It is time for another edition of “Random Samples”–I occasionally get samples from marketing agencies and/or producers, and these can often be grouped together into some sort of over-arching theme: Drink Them and It Will Come, Summer is Here, So That Means (More) Rosé, If It Doesn’t Sparkle, It Doesn’t Matter.
Other times, I get just a bottle or two that do not have any apparent connection or link. Instead of holding on to those bottles until the “right” combination comes along, I decided to link all these “random” bottles together, making their own category (and, being the math geek that I am, “random sample” has a bit of a double entendre).
NV Billecart-Salmon Champagne Grand Cru Brut Blanc de Blancs, France: Retail $105. 100% Chardonnay from four Grand Cru vineyards of the Côte des Blancs : Avize, Chouilly, Cramant, Mesnil-sur-Oger. The last bottle of this wine I tried I had for over a decade. This one? I’ve had it for about five months. A bit golden in the glass with an incredible nose of lemon meringue, wet rock, and that classic yeasty, freshly baked croissant aspect that is rarely achieved to this level of perfection outside of the Champagne region. The palate is perhaps even more impressive with a perfect balance of fruit, tartness, sparkle, and that oh so seductive dose of brioche. This is one of the better widely available champagnes on the market. Outstanding. 95 Points.
2021 Domaine Bousquet Chardonnay Reserve, Tupungato, Argentina: Retail $15. Under screw cap. I have tasted dozens of wines from Domaine Bousquet at this point and I can safely say I have yet to be disappointed. In fact, far from it. This is a case in point. At fifteen bucks retail, this wine punches well above its weight with tree (mostly peach) and citrus (lemon rind) fruit on the nose. The palate is tart, fruity, and even a bit chalky with some weight and depth. For (under) $15? A solid choice in my book. Very Good. 89 Points.
2021 Domaine Bousquet Cabernet Sauvignon Reserve, Tupungato, Argentina: Retail $18. Heavy bottle. Under DIAM5. 100% Cabernet Sauvignon. Organic grapes. Why expend the time, effort, and money to grow the grapes organically and put it into these heavy bottles? #DisconnectAnyone ? Quite dark in the glass with a heavy dose of dark berry fruit: blackberry, cassis, with bits of anise, black pepper, and clove. The palate is rich, even quite rich (particularly given the price point) with loads of fruit, touches of earth, and even a bit of verve. I have to admit that on Day One, this was rather, well, boring, but on Day Two? It has come to life and is singing. Excellent. 91 Points.
2019 Brooks Pinot Noir Old Vine Pommard Eola – Amity Hills, Willamette Valley, OR: Retail $60. Under DIAM10. I am not entirely sure why, but four bottles of this wine landed on my doorstep last month and I decided to pop a bottle while my wife was away. Medium color in the glass with a lovely, albeit subtle, nose of dried black cherry, eucalyptus, and a hint of mint. The palate is gorgeously reserved, with fruit, tartness, earth, and a whole lot of verve. I love the story behind the winery, but I love the wines even more. Excellent. 91 Points.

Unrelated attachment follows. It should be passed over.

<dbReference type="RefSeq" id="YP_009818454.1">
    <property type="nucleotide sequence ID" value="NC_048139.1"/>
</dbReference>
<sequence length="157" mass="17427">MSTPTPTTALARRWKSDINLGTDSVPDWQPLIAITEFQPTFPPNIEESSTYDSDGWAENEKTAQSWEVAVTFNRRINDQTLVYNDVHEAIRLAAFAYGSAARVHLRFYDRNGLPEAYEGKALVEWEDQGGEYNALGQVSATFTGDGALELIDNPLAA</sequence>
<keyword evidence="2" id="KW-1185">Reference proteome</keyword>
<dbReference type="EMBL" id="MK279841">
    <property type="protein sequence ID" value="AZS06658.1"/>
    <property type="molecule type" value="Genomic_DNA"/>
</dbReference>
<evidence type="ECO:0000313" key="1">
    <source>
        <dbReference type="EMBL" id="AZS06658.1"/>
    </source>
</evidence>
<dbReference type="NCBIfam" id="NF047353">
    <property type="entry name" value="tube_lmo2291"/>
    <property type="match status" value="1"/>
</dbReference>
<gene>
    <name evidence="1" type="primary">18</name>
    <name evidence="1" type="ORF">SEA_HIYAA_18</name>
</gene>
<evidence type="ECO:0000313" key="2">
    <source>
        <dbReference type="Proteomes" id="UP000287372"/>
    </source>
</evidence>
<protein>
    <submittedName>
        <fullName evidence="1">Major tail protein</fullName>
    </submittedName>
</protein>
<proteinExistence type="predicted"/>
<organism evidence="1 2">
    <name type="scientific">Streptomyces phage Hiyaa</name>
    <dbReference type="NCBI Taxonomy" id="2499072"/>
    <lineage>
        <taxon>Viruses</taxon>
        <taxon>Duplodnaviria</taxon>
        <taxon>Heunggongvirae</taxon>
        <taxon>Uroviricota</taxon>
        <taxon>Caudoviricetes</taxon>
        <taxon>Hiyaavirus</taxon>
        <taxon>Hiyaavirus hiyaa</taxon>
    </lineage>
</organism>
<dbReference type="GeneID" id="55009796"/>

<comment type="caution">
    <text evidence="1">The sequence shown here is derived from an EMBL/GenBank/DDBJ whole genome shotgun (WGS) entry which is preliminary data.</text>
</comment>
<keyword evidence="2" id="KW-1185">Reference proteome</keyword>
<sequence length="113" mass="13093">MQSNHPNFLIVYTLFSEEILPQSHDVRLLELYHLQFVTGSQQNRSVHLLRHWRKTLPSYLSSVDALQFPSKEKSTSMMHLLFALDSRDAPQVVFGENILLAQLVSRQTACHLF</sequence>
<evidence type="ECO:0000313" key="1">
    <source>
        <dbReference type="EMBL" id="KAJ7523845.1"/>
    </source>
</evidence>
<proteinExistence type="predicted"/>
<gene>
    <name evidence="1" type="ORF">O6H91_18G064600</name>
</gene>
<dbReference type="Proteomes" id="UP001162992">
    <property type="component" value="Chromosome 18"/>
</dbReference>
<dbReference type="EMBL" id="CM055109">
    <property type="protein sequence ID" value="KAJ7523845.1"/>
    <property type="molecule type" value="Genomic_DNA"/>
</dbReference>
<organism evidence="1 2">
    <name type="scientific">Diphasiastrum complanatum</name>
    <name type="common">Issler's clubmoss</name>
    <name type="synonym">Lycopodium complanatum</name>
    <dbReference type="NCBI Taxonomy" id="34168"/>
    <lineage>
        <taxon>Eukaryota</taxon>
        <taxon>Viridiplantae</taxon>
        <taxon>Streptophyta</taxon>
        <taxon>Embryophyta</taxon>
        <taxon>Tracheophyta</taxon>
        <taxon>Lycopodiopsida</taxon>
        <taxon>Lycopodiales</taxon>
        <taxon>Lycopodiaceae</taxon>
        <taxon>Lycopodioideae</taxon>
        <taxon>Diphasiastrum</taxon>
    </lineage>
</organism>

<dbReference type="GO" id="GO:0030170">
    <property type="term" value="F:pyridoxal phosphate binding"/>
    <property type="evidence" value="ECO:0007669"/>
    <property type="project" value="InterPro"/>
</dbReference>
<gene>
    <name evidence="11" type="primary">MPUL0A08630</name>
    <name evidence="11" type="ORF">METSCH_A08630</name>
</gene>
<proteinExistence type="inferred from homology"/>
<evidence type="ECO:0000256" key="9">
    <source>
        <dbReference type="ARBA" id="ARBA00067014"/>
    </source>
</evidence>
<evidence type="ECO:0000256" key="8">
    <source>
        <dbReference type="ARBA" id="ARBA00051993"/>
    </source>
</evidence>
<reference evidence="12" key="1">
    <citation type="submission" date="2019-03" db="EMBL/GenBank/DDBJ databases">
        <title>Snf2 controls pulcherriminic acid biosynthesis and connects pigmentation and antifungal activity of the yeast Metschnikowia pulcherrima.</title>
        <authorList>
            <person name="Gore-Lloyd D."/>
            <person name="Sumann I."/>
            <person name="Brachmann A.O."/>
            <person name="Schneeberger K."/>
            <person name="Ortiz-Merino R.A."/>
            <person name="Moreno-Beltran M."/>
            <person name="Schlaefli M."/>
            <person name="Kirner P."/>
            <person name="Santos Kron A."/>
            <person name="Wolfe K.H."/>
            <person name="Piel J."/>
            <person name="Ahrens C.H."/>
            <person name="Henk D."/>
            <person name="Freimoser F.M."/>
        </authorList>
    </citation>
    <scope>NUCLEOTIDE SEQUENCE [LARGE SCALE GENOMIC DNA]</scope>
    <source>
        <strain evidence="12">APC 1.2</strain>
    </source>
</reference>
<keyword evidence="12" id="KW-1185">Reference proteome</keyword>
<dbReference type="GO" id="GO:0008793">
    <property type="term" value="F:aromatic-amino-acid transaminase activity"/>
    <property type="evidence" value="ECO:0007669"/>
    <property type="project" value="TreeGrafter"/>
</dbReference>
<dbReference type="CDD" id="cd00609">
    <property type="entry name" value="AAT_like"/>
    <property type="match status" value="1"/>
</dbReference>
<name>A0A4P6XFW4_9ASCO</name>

2018 Castelfeder Pinot Nero Mazon, Alto Adige – Südtirol, Italy: Retail $40. Under DIAM10. I will be honest, when I see an Italian Pinot Noir, I get a bit worried. Even a lot worried. I can safely say that I can count on one hand the number of Pinot Neros that I would consider “good.” Until now. Add one to the list. While upon opening this was more than a bit funky, after a bit of time open this really improved. By a lot. Sure, there was still a bit of funk on the nose but the palate was fruity, balanced, and tasty. While I might need additional data points to change my view of Italian PN, this is certainly a step in a positive direction. Excellent. 91 Points.
2019 Covenant Red C, Napa Valley, CA: Retail $44. Grenache, Syrah, Petite Sirah. Agglomerated cork. Kosher (I have given up trying to explain what a Kosher wine is since I seem to get it wrong every time I try). I received this as a sample a few months ago but I had not yet popped it by the time that I visited the winery last month. Opening this now gives me fond memories of my visit to the urban winery in Berkeley. This is the top wine from their second label, and it is tasty. Great fruit both on the nose and the palate, well on the way to juicy. There is also spice, an herbal component, and just a hint of earth. Very nice. Excellent. 91 Points.
2021 Ron Rubin Chardonnay Pam’s un-oaked, Russian River Valley, CA: Retail $15. Under screwcap. Heavy bottle. This is now the third vintage of this wine I have sampled, and this 2021 falls in line with the 2018 and 2020. While there might not be any oak involved, this is certainly a big Chardonnay: juicy, heavy, ripe, no, over-ripe with loads of all kinds of fruit (tropical, citrus, tree, and maybe even “Loops”). Not my style at all and there is certainly some residual sugar involved here (it seems like even more than previous years) but I am pretty confident this wine has an audience. Just not mine. Good. 86 Points.
2021 Castel Sallegg Schiava Lago di Caldaro Bischofsleiten, Alto Adige, Italy: Retail $20. 100% Schiava. Without even the slightest resemblance of a doubt, I would love to drink more Schiava, the problem is I can’t ever find any. This wine comes from the Alto Adige region of Northern Italy, where I would go back to in a heartbeat, no matter what else I had going on. Fairly light in the glass, with plenty of cherry: fresh, dried, black, a whole lot of cherries. Bits of earth and a fantastic mineral aspect round out the nose, all of which comes to life on the palate as well, with just oodles of cherry and a fantastic tartness. Again, I love Schiava, I don’t have a ton of experience with it, but I *need* to find more of it. Outstanding. 93 Points.